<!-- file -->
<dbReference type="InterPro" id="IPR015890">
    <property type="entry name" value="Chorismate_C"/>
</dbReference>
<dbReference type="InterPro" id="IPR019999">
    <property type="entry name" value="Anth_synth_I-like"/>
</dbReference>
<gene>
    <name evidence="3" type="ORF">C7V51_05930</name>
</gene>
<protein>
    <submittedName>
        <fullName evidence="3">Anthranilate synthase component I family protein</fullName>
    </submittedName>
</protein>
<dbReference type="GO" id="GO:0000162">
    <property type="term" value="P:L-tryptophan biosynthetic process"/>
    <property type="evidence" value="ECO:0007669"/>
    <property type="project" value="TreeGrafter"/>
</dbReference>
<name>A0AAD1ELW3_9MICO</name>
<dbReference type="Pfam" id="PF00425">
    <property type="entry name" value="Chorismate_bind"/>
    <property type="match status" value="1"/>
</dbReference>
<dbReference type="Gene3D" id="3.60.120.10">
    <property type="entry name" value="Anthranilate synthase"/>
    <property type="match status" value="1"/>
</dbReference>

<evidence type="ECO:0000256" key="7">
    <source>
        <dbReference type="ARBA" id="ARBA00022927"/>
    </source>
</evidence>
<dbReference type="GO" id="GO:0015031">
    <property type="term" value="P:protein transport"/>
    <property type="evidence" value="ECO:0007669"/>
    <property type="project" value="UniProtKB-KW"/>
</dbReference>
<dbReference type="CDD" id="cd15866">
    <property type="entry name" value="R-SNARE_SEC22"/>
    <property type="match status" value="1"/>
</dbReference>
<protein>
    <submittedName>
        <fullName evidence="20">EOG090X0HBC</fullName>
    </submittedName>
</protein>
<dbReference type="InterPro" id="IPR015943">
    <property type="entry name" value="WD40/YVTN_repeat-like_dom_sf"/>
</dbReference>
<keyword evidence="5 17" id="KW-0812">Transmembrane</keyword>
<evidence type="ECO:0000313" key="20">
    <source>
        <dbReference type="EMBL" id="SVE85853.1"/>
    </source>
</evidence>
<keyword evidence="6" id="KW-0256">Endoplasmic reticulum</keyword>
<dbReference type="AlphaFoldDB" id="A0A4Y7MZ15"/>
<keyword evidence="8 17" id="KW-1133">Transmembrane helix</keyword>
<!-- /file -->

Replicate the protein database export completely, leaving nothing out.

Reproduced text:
<dbReference type="InterPro" id="IPR015890">
    <property type="entry name" value="Chorismate_C"/>
</dbReference>
<dbReference type="InterPro" id="IPR019999">
    <property type="entry name" value="Anth_synth_I-like"/>
</dbReference>
<gene>
    <name evidence="3" type="ORF">C7V51_05930</name>
</gene>
<protein>
    <submittedName>
        <fullName evidence="3">Anthranilate synthase component I family protein</fullName>
    </submittedName>
</protein>
<dbReference type="GO" id="GO:0000162">
    <property type="term" value="P:L-tryptophan biosynthetic process"/>
    <property type="evidence" value="ECO:0007669"/>
    <property type="project" value="TreeGrafter"/>
</dbReference>
<name>A0AAD1ELW3_9MICO</name>
<dbReference type="Pfam" id="PF00425">
    <property type="entry name" value="Chorismate_bind"/>
    <property type="match status" value="1"/>
</dbReference>
<dbReference type="Gene3D" id="3.60.120.10">
    <property type="entry name" value="Anthranilate synthase"/>
    <property type="match status" value="1"/>
</dbReference>

<evidence type="ECO:0000256" key="7">
    <source>
        <dbReference type="ARBA" id="ARBA00022927"/>
    </source>
</evidence>
<dbReference type="GO" id="GO:0015031">
    <property type="term" value="P:protein transport"/>
    <property type="evidence" value="ECO:0007669"/>
    <property type="project" value="UniProtKB-KW"/>
</dbReference>
<dbReference type="CDD" id="cd15866">
    <property type="entry name" value="R-SNARE_SEC22"/>
    <property type="match status" value="1"/>
</dbReference>
<protein>
    <submittedName>
        <fullName evidence="20">EOG090X0HBC</fullName>
    </submittedName>
</protein>
<dbReference type="InterPro" id="IPR015943">
    <property type="entry name" value="WD40/YVTN_repeat-like_dom_sf"/>
</dbReference>
<keyword evidence="5 17" id="KW-0812">Transmembrane</keyword>
<evidence type="ECO:0000313" key="20">
    <source>
        <dbReference type="EMBL" id="SVE85853.1"/>
    </source>
</evidence>
<keyword evidence="6" id="KW-0256">Endoplasmic reticulum</keyword>
<dbReference type="AlphaFoldDB" id="A0A4Y7MZ15"/>
<keyword evidence="8 17" id="KW-1133">Transmembrane helix</keyword>